By the time I pulled into the car park of the winner of the Weetabix Food and Drink Awards Booker Dining Venue of the Year I must admit I was a little bit slack-jawed.
It’s not because the Willow and Brook in Apethorpe pulled off this feat during an opening year which featured a once in a generation pandemic and a freak flood which they thought might wash their dreams away – but they did.
Neither is it because Jim and Suzanne Millar have also scooped a clutch of other awards this year for their combination of a warm welcome and traditional English food with a twist – they did that too.
Forgive me those county folk already in the know but it’s Apethorpe that left me dumbfounded… what a beautiful bit of the county. It just goes to show what you miss zipping along the A43 and A15, passing signs to places like this and wondering what they might be like.
Buttery yellow ironstone and black Collyweston slate in abundance, it is like a living tribute to heartwarming Sunday evening television with Willow and Brook nestling in the middle of it – the kind of country dining venue we always hoped we would discover back in the days when people used to ‘go for a drive’ as a weekend leisure activity.
You might think I’m going a bit over the top but Suzanne is almost apologetic about how idyllic their setting is.
“It is nice isn’t it,” she smiles patiently as I react to the scenery and I realise later, when photographer Dave Ikin arrives in the same awestruck manner, that Suzanne and Jim must get this a lot, especially from townies like me and Dave.
“It’s not just the beautiful village. It really is a fantastic community. When the field flooded at the back the water was pouring down the street up to the window level but there were people out helping us to see what they could do. People were so good. We feel like we know all the customers. Sometimes our children Freddie and Ryan like to come in to the restaurant and if they know someone they will take their order,” says Suzanne.
The Willow and Brook offers a range of different eating experiences: bar meals, table dining and a comfortable courtyard area that can be a bit of a sun trap. There is a relaxed family-friendly feel to the venue underpinned by quality food and quality service.
“We are family friendly and we take good service very seriously. I am out here all the time and we have worked really hard to ensure our service is good,” says Suzanne.
Perhaps part of the magic is achieving the friendly pub feel while providing high quality dining.
“People do pop in for a drink or light snack but our bar area is not really enough for us to call ourselves a pub. We are food led,” says Suzanne.
The Weetabix Food Awards uses ‘secret shopper’ style judges who visit incognito to grade venues on a range of criteria. A winner is decided over the course of several visits and puts the seal of approval on the whole experience of dining at the venue. It is not just the food that gets judged although it is obviously a critical part of the mix.
Chef Patron Jim handles the food side and Suzanne is “everything else”. Sometimes she is the voice of reason checking Jim’s creative inspiration.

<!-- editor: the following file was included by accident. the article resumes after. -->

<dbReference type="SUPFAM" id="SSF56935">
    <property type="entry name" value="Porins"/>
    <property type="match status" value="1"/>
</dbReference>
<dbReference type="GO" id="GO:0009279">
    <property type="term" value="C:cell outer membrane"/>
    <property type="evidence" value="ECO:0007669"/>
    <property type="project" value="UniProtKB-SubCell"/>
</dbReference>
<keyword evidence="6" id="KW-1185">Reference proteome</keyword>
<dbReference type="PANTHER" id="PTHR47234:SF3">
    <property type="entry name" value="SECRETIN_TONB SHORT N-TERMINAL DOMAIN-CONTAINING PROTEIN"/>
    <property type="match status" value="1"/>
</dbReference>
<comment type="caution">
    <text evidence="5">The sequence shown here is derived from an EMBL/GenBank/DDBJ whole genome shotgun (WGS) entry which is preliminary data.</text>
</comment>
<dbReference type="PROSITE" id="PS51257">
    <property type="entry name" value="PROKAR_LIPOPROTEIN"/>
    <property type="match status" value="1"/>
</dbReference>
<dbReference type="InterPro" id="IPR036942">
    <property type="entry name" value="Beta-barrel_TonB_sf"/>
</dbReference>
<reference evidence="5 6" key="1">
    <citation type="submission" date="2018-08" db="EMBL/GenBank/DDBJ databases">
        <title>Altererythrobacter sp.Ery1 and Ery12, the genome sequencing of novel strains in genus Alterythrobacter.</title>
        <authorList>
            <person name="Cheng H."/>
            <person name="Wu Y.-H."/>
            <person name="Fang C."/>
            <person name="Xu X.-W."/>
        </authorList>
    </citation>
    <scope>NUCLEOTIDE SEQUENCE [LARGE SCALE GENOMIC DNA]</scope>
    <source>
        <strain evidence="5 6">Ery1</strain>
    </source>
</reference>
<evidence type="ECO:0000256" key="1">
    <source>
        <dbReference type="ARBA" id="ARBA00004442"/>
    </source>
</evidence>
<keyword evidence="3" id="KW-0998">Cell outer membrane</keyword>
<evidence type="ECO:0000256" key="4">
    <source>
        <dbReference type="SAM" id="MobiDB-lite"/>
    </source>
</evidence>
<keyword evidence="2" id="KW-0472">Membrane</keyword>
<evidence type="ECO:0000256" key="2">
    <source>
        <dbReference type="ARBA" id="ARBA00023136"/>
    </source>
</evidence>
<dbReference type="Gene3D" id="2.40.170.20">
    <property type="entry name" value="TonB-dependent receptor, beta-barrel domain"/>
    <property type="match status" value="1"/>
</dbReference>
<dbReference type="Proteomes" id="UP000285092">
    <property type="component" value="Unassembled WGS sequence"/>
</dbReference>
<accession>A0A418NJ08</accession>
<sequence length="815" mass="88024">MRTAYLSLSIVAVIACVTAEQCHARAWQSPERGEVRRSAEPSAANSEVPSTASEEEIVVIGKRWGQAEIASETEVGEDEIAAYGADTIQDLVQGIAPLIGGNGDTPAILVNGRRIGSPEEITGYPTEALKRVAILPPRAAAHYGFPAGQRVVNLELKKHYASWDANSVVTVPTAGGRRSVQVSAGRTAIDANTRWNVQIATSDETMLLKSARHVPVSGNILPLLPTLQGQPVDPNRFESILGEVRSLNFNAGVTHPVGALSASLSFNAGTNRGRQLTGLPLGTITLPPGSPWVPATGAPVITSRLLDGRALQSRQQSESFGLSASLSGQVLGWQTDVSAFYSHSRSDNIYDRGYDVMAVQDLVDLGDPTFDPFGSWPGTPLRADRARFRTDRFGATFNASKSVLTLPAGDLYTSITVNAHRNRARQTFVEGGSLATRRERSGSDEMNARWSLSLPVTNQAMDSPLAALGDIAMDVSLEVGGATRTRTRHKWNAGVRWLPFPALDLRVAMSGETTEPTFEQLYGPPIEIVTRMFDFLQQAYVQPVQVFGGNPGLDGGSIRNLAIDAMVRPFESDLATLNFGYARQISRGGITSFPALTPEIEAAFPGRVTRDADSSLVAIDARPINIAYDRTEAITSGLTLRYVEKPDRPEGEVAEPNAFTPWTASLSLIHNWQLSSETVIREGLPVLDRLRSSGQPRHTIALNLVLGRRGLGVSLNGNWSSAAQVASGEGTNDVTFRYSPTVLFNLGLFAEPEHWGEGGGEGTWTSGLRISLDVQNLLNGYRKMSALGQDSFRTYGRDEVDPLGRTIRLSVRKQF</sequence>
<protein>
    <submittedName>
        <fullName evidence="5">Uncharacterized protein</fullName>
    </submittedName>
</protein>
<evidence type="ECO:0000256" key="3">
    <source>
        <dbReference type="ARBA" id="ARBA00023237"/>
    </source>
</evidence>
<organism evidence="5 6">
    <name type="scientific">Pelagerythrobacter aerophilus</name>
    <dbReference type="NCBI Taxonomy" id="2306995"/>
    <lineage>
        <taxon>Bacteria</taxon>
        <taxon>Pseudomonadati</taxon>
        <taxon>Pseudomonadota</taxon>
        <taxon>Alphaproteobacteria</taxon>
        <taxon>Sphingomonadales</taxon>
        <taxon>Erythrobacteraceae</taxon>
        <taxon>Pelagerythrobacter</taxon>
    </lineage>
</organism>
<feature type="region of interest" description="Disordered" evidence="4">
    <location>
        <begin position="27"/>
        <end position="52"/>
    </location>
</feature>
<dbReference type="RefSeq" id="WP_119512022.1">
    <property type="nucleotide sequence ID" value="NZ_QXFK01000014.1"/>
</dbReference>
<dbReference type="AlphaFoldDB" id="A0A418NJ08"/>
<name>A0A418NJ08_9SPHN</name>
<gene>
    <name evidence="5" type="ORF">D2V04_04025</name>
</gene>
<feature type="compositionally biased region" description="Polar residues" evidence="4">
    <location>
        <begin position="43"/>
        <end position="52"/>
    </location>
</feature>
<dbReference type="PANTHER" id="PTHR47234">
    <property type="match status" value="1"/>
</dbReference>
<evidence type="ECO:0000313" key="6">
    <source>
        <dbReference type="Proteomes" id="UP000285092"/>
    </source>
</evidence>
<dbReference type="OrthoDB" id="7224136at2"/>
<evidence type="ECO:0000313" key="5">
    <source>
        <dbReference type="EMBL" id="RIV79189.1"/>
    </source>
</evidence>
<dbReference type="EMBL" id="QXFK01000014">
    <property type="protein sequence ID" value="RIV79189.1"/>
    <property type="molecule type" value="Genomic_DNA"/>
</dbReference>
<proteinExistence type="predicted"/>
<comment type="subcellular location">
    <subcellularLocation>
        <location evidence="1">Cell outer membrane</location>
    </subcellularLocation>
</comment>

“You wanted a rabbit’s leg on a dish. I thought that was a bit too much,” she smiles.
“There is usually something on the menu with a bit of theatre. We will bring out food under a cloche or something that is eye catching when it is brought out,” says Jim who modestly describes his offering as “simple good English food.”
“We try to source as much as we can locally like the asparagus and the blueberries but it is always English. You sometimes get menus with one asian dish and one chinese dish and you lose the sense of what the place is really about. We have worked hard to have an identity but it is basically just good English food. On Sunday we do a roast with a huge pile of vegetables,” he says.
Neighbours will occasionally offer up some interesting ingredients such as local potatoes or game. It is clear that Jim and Suzanne are inspired by the challenge of keeping their loyal returning customers well fed.
“We could go the route of trying to earn a Michelin star but in introducing that way of doing things we might take away some of what is special now,” says Jim.
On May 20 Willow and Brook (named after a nearby stretch of water) reopens offering a seven course taster menu, giving people a chance to sample more of the items on the menu than on a normal visit.
Vegetarian and gluten free versions of meals are also available, not least because son Ryan is coeliac and the couple were determined that customers requiring gluten free food could relax and order what they like.
Championing English ingredients including drinks, has been a point of principle.
“We were amazed when we looked into the drinks that are available in this area. There are gins, vodkas, wines… we are big fans of Warners which we brought in as our premium gin when we started. Just recently I have tried a gin by Nene Valley Spirits called Londinium, which is something special,” says Suzanne.
Right now it is all hands on deck preparing for May 20. Suzanne and Jim have spent most of their careers so far creating restaurants for other people and their first year running their own has been a real rollercoaster.
Suzanne says: “Above all we would like to thank our staff and lovely customers. Without them we never would have got there.”